Any water in the upper reservoir is essentially electricity waiting to be me made.
For Eberhardt, it’s simple economics – buy low, sell high. When there’s a lot of power on the grid, like during the day when renewables like solar and wind are in high production, a pumped hydro project will pump the water uphill. Then when production is low and demand is high for electricity, the project will generate power like a hydroelectric dam – using the water to turn massive turbines.
“The result is we can buy really low price power, wait 12 hours and return to grid at higher price,” Eberhardt says.
What’s old is new
Already more than 90 percent of energy storage capacity in the United States comes from pumped hydro projects built in the 1960s, ‘70s and ‘80s (including one at Grand Coulee in Washington).
Back then, pumped storage was mostly used alongside nuclear power plants, which are most efficient when they produce a steady amount of power – whether it’s evening, when people need to light their rooms, cook dinner, and run the dishwasher, or the middle of the night, after they’ve turned out the lights and just about everything else.
Nuclear power plant operators would build pumped storage systems to act as a sponge for the energy they produced during low-peak times. With that capability, they wouldn’t have to power down their plants and they could make money selling the electricity they squeezed out of the sponge during peak use.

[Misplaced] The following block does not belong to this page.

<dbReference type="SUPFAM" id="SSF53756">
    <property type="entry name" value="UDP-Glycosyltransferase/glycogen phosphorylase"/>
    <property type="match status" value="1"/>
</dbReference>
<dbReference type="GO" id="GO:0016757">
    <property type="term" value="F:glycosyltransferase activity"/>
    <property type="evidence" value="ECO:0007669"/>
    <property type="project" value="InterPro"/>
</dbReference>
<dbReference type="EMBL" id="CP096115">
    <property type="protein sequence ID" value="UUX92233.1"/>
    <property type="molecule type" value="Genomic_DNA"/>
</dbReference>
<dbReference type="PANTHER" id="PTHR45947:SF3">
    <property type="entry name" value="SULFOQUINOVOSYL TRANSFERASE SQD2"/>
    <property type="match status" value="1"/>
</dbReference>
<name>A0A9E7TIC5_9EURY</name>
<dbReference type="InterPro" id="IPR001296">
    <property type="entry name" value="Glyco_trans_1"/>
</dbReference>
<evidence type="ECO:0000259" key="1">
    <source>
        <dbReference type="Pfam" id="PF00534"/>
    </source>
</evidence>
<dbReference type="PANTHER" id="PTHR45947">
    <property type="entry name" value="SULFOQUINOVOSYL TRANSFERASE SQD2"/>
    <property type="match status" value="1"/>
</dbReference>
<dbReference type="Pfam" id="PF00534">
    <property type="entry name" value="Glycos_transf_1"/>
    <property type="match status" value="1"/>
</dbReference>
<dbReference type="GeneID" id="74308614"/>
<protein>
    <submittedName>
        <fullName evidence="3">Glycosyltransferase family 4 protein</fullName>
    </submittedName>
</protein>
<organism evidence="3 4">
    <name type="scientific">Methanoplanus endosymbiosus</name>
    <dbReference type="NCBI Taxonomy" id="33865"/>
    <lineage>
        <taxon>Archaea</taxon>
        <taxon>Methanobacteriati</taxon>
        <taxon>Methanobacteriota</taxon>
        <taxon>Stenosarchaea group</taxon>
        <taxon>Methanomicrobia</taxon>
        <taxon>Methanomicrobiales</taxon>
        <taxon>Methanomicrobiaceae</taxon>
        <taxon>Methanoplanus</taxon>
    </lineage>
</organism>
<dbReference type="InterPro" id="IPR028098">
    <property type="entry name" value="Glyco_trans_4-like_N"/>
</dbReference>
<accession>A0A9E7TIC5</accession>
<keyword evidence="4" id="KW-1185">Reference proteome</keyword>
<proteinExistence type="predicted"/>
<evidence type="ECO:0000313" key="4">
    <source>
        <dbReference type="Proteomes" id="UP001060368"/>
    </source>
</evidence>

But the end of the nuclear power boom meant the end of building pumped storage. And there haven’t been any new large projects in decades, even though variable renewable energy development has taken off.
Part of the reason is that pumped hydro projects are large and complicated and take years to develop.
“The regulatory process for these projects can take a very long time. Sometimes it can take a decade or longer,” says Jeff Leahey of the National Hydropower Association.
Back in the mid- to late-2000s there was a flurry of new pumped hydro projects proposed in the Pacific Northwest. Many failed to materialize. But Swan Lake survived, although the size of the project has decreased from 1,000 megawatts to just below 400 megawatts.